September 29, 2010

Swimming Through the Stars

Maia leapt off the bow and into the water. All around her galaxies exploded. "Look!" she said, pulling her arm through the silky warm water, "a meteor shower." We've been waiting for a night like this: a moonless sky, a calm anchorage and enough bioluminescence that the ocean shimmers all on its own.

We grew still, floating without moving, letting the stars grow dim. Below me I could see the glowing outline of a needle fish. I watched, fascinated as it swam away. "Okay, go!" Maia let us know we needed to kick and wave our arms as fast as we could. We were lit with enough luminescence we could see each others faces. Evan and Maia looked struck with awe. It reminded me of how I felt when I first saw a firefly.

Diatoms are the primary producers of energy in the ocean food chain and many produce bioluminescence. These complex one-celled organisms show traits of both animals and plants--they're claimed by zoologists as protozoans and by botanists as algae. In our life they are simply a thing of wonder: tiny stars that cling to our skin when we climb from the boat and that make Maia's ponytail twinkle until she leaps back in again, diving far under us like the gleaming magical mermaid we know her to be.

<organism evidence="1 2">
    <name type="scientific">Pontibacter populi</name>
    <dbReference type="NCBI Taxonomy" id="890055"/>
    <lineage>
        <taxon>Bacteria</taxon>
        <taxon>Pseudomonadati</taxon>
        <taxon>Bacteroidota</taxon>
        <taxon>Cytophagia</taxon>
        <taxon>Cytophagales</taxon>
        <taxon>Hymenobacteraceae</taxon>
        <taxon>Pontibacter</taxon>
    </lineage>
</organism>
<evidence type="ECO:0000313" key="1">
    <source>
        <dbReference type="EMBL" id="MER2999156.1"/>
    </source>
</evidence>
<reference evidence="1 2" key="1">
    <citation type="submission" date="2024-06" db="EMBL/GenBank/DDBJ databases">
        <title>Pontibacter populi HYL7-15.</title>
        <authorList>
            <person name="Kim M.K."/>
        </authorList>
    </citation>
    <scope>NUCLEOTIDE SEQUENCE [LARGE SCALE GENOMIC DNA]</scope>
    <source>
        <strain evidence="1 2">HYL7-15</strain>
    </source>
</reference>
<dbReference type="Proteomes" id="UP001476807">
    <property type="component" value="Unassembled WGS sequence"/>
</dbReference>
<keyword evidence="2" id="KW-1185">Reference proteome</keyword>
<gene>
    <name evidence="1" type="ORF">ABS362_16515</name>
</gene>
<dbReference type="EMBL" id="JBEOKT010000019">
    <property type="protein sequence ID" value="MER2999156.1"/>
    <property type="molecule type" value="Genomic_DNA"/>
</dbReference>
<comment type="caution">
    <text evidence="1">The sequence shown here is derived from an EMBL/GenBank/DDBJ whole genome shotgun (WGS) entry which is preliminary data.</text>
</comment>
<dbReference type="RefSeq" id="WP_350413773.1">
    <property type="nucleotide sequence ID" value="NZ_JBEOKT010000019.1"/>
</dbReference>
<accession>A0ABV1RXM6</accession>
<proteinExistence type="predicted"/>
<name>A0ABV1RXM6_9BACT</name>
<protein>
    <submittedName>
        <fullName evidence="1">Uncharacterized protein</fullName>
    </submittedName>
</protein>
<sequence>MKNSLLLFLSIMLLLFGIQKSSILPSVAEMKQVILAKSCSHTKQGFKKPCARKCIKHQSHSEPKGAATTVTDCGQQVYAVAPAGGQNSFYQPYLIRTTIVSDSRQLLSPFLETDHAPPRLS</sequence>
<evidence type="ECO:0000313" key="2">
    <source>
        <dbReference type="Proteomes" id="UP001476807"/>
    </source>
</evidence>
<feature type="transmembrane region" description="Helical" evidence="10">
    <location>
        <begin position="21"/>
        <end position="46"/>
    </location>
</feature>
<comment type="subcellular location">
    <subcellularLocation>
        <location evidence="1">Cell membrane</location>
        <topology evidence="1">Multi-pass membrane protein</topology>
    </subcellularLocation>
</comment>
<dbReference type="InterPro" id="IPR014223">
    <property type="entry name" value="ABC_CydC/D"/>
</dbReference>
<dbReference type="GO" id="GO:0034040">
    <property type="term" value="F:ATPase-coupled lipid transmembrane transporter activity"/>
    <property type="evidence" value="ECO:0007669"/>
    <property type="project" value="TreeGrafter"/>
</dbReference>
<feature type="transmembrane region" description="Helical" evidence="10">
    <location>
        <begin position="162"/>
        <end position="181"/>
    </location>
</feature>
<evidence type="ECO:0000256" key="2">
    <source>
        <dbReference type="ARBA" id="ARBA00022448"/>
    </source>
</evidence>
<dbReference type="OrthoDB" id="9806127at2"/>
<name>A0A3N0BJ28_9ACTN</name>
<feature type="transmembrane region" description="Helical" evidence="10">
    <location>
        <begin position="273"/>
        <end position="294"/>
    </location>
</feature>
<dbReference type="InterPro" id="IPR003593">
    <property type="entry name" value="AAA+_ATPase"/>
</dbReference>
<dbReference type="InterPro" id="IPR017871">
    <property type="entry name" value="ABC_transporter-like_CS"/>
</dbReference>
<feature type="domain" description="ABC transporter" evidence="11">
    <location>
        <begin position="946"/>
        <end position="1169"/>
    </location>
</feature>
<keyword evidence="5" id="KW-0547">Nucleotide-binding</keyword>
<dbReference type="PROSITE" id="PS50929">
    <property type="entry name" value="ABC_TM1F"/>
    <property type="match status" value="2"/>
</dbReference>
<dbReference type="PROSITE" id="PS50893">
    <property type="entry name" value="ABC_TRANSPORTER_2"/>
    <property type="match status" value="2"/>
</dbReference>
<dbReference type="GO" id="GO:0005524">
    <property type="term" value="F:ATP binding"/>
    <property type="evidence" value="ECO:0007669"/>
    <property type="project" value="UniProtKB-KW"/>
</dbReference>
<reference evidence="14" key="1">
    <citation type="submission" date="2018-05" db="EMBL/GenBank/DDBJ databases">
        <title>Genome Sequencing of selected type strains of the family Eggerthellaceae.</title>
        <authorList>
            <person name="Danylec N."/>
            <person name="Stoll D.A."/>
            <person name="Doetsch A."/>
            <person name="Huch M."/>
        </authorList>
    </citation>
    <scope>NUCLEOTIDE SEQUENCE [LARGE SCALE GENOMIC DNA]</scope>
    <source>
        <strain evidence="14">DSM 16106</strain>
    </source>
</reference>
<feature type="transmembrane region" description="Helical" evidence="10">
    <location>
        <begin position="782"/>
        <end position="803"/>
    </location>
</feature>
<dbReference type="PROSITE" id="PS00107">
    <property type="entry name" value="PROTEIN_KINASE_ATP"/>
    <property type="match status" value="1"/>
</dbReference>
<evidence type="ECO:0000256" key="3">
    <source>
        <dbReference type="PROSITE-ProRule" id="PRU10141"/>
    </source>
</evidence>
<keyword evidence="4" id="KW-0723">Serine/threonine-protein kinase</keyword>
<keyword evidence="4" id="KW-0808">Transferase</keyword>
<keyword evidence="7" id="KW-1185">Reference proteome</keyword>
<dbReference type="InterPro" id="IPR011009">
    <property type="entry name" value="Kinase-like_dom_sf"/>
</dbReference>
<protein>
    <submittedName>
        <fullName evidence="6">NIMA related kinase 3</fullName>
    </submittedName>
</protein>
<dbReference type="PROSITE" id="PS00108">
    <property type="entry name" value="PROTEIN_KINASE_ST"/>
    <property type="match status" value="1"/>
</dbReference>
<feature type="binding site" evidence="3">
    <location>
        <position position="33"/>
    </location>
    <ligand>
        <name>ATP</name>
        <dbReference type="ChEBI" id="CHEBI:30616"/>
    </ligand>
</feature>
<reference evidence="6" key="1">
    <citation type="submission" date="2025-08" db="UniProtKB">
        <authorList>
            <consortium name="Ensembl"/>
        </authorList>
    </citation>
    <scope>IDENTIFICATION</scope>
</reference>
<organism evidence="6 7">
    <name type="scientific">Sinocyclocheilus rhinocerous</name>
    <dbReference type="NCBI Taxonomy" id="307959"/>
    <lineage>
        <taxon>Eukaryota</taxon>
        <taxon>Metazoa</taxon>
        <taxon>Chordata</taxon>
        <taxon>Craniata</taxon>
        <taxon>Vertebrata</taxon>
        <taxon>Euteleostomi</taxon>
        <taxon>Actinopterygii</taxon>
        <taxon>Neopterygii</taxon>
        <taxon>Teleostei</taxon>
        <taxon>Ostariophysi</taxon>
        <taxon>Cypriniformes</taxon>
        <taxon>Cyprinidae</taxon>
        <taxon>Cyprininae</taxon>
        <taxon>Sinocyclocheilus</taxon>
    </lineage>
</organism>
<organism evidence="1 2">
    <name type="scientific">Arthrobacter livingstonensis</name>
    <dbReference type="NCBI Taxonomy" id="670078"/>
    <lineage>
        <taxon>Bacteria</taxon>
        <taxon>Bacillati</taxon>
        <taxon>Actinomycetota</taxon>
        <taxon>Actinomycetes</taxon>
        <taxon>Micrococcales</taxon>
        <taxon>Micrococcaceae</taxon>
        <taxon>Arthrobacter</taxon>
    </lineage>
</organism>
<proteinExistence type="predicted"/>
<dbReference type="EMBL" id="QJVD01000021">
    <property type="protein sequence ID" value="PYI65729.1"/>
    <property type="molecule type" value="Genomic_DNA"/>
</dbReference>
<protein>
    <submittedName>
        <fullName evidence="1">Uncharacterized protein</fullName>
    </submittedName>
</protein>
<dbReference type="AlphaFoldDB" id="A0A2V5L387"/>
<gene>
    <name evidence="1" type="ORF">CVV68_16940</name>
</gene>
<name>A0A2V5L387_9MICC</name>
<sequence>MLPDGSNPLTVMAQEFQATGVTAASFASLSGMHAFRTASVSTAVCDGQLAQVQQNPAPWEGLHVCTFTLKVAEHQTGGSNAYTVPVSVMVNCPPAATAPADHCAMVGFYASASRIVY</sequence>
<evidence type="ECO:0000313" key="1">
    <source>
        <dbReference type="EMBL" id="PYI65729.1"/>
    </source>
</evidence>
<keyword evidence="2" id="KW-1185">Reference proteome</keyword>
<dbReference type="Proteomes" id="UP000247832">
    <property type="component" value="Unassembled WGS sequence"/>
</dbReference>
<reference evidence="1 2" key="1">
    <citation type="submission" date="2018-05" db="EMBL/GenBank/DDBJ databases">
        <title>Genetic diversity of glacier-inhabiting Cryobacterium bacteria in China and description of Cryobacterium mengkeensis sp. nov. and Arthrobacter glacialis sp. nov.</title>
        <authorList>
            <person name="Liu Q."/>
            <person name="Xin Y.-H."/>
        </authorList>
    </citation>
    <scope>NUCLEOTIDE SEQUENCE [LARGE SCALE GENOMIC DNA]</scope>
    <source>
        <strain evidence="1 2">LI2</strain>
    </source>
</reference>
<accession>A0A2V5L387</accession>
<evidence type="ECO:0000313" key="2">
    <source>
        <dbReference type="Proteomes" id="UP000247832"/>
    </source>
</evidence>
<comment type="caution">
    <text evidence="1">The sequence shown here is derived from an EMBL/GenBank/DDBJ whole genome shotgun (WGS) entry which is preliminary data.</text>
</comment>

She surfaced near my face, her smile bright in the glow. We floated quietly again, letting the blackness fill back in. Then we made star angels, searched for constellations and splashed comets at each other.

We were reluctant to leave our solar system, and leave behind something that felt as close to enchantment as I've ever felt. As we climbed up the ladder we dripped sparkles. On deck we stood in the night and watched the sea grow calm and dark while the illumination faded away.

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Lynda Halliger Otvos (Lynda M O) said...

Bioluminescence is one of the neatest things about being on the water regularly.

Deb said...

Thank you for that wonderful little piece of magical escape at the end of a very tough day.

S/V Nomad